Tuesday, 27 March 2012
A Little Here A Little There
My new skates are fantastic. The difference in speed, the balance of the shoe, and the upgrade in control is just amazing. But once I started getting used to them, it felt like there was something not quite right. As I skated, especially when I was practicing skating in a straight line on one foot, I kept feeling like my feet, especially the left, was curving inwards.
I talked to Stacey the Rollerfit coach. She checked my trucks (1) and said they looked fine (i.e. they weren't loose) and then asked me about my insteps. I do have flat feet so I asked if she thought that innersoles with arch support might help the issue. She agreed that it might, but also suggested that it could just mean that I needed to control my edges (2) better.
A few days later I went to the chemist and bought the insoles that fit what I needed. Excitedly I got home put them in and went out for a skate. It was a little better, but very little. This must mean that the issue is that I am not controlling my edges well enough. I spent a week skating daily trying to self diagnose what I was doing wrong. It was incredibly frustrating because no matter what I tried nothing seemed to make a difference.
Last Sunday I approached Stacey again before class. I explained that I had been working with my edges with the inserts to no avail. Again she looked at my skates and couldn't visually see anything wrong. In my heart of hearts I knew she actually thought it was just me being a goofy newbie skater but she recommend that I go to Skater HQ at Moore park to see if they could think of something she couldn't. By this stage I was starting to worry about my skating future. If I couldn't master this very basic skill what chance did I have of accomplishing the more intense skills.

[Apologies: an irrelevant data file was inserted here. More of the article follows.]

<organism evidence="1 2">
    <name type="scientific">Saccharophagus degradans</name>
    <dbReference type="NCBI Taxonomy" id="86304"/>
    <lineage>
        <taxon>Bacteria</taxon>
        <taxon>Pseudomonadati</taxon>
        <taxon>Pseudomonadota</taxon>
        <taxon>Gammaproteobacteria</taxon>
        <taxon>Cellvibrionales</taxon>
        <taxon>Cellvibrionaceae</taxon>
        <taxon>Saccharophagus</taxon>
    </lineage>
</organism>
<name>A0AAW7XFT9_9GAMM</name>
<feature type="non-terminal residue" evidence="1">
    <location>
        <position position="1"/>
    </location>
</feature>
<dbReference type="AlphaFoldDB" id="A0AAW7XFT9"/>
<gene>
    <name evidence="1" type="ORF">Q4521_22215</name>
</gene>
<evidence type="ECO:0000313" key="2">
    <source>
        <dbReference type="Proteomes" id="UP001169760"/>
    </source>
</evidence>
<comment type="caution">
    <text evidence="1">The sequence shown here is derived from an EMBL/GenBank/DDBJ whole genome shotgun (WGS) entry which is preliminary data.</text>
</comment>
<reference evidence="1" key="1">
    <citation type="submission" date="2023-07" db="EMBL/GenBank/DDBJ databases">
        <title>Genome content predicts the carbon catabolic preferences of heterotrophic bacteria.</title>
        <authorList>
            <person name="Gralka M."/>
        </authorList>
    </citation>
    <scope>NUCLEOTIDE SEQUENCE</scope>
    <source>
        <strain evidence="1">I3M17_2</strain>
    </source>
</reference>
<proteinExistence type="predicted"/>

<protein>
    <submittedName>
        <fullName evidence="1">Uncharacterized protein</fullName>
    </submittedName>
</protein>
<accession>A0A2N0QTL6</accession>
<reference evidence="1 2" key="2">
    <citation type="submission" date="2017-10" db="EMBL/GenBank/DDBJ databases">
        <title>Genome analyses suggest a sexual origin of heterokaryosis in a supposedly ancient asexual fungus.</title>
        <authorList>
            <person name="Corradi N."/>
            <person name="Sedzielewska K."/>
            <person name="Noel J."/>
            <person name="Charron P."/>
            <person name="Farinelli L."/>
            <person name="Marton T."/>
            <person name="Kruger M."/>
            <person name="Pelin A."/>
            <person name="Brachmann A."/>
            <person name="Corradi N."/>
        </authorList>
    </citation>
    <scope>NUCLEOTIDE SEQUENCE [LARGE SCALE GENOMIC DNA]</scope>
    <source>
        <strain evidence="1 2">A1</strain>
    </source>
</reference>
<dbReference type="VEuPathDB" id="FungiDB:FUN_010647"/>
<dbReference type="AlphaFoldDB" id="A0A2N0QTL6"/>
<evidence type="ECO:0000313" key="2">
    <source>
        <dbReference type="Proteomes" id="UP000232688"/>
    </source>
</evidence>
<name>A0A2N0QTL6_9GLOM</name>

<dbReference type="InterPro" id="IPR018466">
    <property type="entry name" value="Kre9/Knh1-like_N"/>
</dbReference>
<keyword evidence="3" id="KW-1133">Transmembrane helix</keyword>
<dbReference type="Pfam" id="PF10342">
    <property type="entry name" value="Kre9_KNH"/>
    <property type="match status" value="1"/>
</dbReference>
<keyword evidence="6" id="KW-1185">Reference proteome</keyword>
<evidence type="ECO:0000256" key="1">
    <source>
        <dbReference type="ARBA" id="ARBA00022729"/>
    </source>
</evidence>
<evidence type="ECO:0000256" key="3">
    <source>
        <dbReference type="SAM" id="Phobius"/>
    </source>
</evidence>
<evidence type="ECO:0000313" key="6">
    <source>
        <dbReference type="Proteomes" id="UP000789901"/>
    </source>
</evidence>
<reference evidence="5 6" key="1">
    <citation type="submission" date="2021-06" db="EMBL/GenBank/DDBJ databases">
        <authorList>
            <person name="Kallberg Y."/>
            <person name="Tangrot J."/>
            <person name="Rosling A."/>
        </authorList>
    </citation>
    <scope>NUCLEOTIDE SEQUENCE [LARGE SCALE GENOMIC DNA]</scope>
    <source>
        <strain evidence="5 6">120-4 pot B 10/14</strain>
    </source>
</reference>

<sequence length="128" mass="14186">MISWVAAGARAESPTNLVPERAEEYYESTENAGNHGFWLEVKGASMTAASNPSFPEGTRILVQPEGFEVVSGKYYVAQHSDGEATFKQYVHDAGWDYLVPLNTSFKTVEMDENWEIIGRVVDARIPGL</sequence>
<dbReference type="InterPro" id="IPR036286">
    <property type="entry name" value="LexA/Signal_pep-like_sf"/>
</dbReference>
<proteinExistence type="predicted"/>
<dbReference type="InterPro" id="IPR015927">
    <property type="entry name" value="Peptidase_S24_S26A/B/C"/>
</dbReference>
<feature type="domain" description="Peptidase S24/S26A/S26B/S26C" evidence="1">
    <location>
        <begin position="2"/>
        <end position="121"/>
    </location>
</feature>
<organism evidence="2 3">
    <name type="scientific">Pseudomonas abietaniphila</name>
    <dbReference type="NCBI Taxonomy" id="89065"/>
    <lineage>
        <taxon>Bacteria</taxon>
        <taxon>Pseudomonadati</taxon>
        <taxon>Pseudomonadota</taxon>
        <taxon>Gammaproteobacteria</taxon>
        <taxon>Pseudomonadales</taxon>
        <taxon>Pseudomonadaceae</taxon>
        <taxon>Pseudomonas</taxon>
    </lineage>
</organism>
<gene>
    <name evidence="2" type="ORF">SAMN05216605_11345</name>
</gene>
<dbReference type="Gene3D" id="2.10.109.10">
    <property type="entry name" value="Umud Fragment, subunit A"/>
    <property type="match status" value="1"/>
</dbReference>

During class I was talking about it to a friend. She mentioned that I should try on a pair of Stacey's rental skates. You would think that if the issue didn't happen when I was wearing other skates then the issue is with the skates not my skating ability. Why oh why didn't I think of this earlier? So at the end of class I borrowed a pair and sure enough, it seemed a lot better. I started to feel hopeful that maybe this wasn't about me after all. Although I didn't want to get my hopes up.
So this morning, skates in hand, off I trotted to Skater HQ. Within the first 2 minutes the guy that was serving me mentioned that I might want to try some better quality cushions (3). There were three levels of softness and so he put mediums into one skate and hards into the other and then told me to start skating around the shop. Within the first few steps I could tell that without a doubt the cushions had been the issue. The play that I now had with my edges was completely different. Moves that I have been trying to even slightly do suddenly seemed easy. And as for balancing on one foot ... well I was able to do the length of the store with relative ease.
I was grinning like a madman as I payed and left. But I still had this niggly feeling that it may have all been easier because the floors in the shop were such perfect polished concrete that even a goofy newbie like myself was able to glide straight.